- The whale reminds us of God’s invitation to put to death our oppression of others. Jonah, through the whale, is invited to repent of his sin and to rejoin God in his rescue mission of all people.
- The whale reminds us that “what goes down must come up” The things we put inside of us will come back out. (Matthew 15)
- The whale reminds us that God has ultimate control over all things. It is a symbol of our faith and trust in a narrative that runs counter to the the worlds’ narrative.
- The whale reminds us that this story is not just for children - but that it is for everyone. But it’s an important story for children. Because if the lesson “If someone hits you, you are not allowed to hit them back. You tell a teacher.” sticks, then we will have made some incredible disciples when they are 12, 17, 24, 31, 40+ years old. How quick we are to relapse and spoil our fruit when we tell them the rule doesn’t apply in politics! In neighboring. In the church. Or in adulthood, period.
- And finally, it may have been observed by some of you that that three days in the belly of the great fish yielded God’s victory in his love crusade towards a lost and broken story. I don’t think the parallels between Jonah and Jesus are coincidence.
Today’s Practical Tips
- Through Baptism - December 6th, what better way to enter into the process of “dying to ourselves” than to participate in the most central of Christian traditions that exemplify exactly that? If you’ve never been baptized or your initial baptism experience didn’t carry weight or significance to you, consider signing up in the lobby after the service and a pastor will follow up with you.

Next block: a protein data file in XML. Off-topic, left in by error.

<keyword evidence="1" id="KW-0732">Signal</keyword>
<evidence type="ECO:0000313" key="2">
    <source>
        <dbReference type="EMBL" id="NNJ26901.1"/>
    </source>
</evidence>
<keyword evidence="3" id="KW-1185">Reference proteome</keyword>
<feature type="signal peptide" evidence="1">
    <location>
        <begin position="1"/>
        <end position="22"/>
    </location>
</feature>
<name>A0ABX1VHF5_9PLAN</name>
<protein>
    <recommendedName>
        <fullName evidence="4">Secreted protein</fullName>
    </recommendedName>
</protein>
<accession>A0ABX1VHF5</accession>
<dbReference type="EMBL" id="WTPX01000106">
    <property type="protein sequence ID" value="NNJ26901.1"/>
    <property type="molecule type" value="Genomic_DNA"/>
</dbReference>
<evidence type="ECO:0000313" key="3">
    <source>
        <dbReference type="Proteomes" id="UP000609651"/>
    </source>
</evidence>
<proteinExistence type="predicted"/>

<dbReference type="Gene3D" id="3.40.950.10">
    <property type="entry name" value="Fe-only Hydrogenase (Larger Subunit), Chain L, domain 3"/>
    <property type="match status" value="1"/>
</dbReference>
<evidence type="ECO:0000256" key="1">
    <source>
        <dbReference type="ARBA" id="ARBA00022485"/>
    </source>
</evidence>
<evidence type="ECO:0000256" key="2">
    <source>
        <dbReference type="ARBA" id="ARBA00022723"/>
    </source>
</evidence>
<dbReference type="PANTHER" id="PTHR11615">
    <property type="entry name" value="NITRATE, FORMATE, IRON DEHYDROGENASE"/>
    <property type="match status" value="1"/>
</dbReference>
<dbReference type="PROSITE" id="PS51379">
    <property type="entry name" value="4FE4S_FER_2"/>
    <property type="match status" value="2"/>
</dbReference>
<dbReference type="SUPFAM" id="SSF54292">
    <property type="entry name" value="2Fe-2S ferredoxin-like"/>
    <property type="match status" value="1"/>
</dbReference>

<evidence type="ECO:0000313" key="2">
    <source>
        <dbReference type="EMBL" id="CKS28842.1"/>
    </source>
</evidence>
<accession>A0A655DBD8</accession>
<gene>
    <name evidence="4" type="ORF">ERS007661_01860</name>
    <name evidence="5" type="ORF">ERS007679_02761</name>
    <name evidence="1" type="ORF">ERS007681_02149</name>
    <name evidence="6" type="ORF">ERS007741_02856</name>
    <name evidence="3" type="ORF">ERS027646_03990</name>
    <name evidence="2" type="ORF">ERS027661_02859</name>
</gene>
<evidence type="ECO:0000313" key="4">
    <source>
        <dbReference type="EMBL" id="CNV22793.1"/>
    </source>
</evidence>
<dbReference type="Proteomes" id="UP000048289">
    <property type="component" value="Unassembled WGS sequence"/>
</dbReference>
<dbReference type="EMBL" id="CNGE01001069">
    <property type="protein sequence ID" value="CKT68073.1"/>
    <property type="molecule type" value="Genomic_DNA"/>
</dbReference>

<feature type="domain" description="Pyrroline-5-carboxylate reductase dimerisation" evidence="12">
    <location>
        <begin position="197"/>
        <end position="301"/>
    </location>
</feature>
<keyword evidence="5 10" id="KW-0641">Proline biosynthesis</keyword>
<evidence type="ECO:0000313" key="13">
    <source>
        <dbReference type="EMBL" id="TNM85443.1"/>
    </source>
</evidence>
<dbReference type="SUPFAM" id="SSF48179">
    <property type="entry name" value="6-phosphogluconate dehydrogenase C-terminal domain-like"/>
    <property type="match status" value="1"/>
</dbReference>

- Through Repentance - Changing our minds.
- Stop thinking that the oppressors are beyond redemption
- Stop categorizing people as “good” or “evil”. Jesus reminds us that only God is good. Making distinctions opens the door to practice mercy only on those what we judge are worthy.
- Through Prayer
- Praying for our enemies is a central habit of peculiarity of Christian faith and expression.
Listen to the voices of the oppressed. Do your best to hear more voices belonging to individuals rather than the news anchors and political commentators.
Gain awareness of (see) your own privilege. Our awareness of oppression is tuned more finely when we have an understanding of our own advantages in contrast with our neighbor’s. There’s a link in the sermon notes to a basic assessment that helps us to gain better understanding of our advantages and disadvantages in society. http://www.buzzfeed.com/regajha/how-privileged-are-you#.uhK61qZlk3
Be intentional to share stories of reconciliation. Everyone would believe in UFO’s if everyone saw them and talked about what they saw. Most of us have experienced reconciliation to some degree in our lives - are you telling your story? Tell us today! Email firstname.lastname@example.org.